Layla can no longer walk. She can no longer speak either. Every noise and every strange smell triggers agony in the 25-year-old woman, who only leaves her room in a wheelchair when she has to go to the toilet. She is in constant pain and can only eat liquids. The young woman’s dramatic health worsens with each passing day, while her mother wages a desperate battle against the bureaucracy and lack of empathy of the German health care system to save her child’s life. Now it’s the people of Wiesbaden who are giving her new hope. Layla’s mother is raising money for a blood wash she can’t afford herself. She cannot say with certainty whether this experimental treatment will help. But she has nothing to lose, because so far there is no therapy for her daughter’s suffering.
It is a cloudy noon in the Nerotal. Sanja Bauer is sitting in her hair salon trying to find the right words to describe what is happening to her daughter. “It started in 2020 with a racing heart, and then she went to the ER five or six times. But nothing was ever found there,” she describes the beginnings of a martyrdom. In a Wiesbaden clinic, the doctors diagnosed what is known as inadequate sinus tachycardia (inexplicable heart palpitations with little activity) and prescribed her medication. “It worked well,” the 59-year-old master hairdresser recalls, but then her daughter’s health deteriorated again. When dizziness finally set in, the mother experienced a true odyssey with her daughter in search of help.
“No one knew what she had,” Sanja Bauer recalls. In the spring of 2021, the young woman could only walk with a walker. The result was more doctors and even more diagnoses. “Then it was said that it was the psyche,” says the mother. As she talks, she wrings her hands. “We did everything possible: hypnosis, acupuncture and many other things, but it didn’t work.” In the summer of 2021 she got a wheelchair for her daughter.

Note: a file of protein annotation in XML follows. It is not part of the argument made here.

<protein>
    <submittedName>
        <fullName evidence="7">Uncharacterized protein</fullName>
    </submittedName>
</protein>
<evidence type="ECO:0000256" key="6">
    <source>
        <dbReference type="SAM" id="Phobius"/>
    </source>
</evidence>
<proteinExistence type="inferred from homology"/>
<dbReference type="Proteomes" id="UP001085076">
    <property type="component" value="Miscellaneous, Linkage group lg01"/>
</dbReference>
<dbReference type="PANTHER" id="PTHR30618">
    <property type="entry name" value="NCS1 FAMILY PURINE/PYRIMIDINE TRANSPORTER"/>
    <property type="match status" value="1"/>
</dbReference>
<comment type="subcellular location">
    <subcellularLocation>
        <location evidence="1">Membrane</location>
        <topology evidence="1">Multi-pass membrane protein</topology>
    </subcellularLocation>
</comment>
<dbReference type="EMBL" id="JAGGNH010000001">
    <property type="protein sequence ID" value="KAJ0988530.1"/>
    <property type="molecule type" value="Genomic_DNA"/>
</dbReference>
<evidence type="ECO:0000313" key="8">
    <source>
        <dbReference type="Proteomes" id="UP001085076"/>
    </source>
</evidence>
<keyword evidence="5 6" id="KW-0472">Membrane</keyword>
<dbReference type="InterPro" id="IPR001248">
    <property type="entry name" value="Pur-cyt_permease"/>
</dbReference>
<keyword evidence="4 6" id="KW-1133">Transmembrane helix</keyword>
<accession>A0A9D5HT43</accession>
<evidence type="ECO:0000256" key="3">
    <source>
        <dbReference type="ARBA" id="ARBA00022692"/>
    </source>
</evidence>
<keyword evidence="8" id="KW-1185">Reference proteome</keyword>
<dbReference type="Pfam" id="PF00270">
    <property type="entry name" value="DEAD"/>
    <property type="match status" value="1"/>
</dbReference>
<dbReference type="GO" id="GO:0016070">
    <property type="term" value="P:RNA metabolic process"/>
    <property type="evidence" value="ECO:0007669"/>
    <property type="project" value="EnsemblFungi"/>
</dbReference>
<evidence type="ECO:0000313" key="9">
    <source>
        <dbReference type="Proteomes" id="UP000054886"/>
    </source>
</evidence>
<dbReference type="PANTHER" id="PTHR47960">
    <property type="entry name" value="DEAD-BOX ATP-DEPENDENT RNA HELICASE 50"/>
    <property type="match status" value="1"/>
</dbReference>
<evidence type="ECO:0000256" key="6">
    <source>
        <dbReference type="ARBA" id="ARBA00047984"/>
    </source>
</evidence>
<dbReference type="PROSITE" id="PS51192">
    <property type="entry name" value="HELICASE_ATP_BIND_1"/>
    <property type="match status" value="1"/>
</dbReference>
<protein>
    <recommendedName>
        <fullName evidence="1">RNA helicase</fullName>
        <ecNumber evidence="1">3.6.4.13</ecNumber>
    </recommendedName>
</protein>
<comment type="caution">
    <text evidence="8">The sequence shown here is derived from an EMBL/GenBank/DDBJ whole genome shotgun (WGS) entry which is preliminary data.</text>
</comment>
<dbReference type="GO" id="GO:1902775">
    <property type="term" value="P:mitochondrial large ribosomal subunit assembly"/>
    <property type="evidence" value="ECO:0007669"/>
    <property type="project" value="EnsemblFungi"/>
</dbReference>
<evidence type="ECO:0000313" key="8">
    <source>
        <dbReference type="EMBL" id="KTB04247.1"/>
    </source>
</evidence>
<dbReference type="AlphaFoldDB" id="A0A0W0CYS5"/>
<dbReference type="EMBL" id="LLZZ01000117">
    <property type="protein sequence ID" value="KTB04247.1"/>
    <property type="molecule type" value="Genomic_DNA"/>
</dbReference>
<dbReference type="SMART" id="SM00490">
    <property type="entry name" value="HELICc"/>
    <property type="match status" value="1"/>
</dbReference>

In the spring of this year, Layla Bauer was examined for several days at the Helios DKD in Wiesbaden, and the family received a bitter diagnosis. “The neurologist found that she had pots on the one hand, and then there was ME/CFS,” says Sanja Bauer, adding a little more quietly: “The doctor said that he was very sorry, but there was no treatment option.” Pots is the acronym for postural tachycardia syndrome; the patients suffer from an increased heart rate, drowsiness and dizziness when standing up. The cause is unknown, but is probably related to the central nervous system. ME/CFS is a serious neuroimmunological disease that often results in a high degree of physical disability. A quarter of the patients are unable to leave the house and many are bedridden, the German Society for ME/CFS reports on its website. According to this, around 250,000 people are affected in Germany, including 40,000 children. The disease is poorly understood and often takes years to diagnose.
The next blow came at the beginning of October this year: the young woman could no longer get out of bed. “At first I didn’t understand that it could happen from one day to the next,” her mother recalls. “Then she said: Mom, I feel like I’m dying. Everything is so loud and smells so awful. The dizziness is so severe that I can no longer sit up.” Layla Bauer now has care level 4.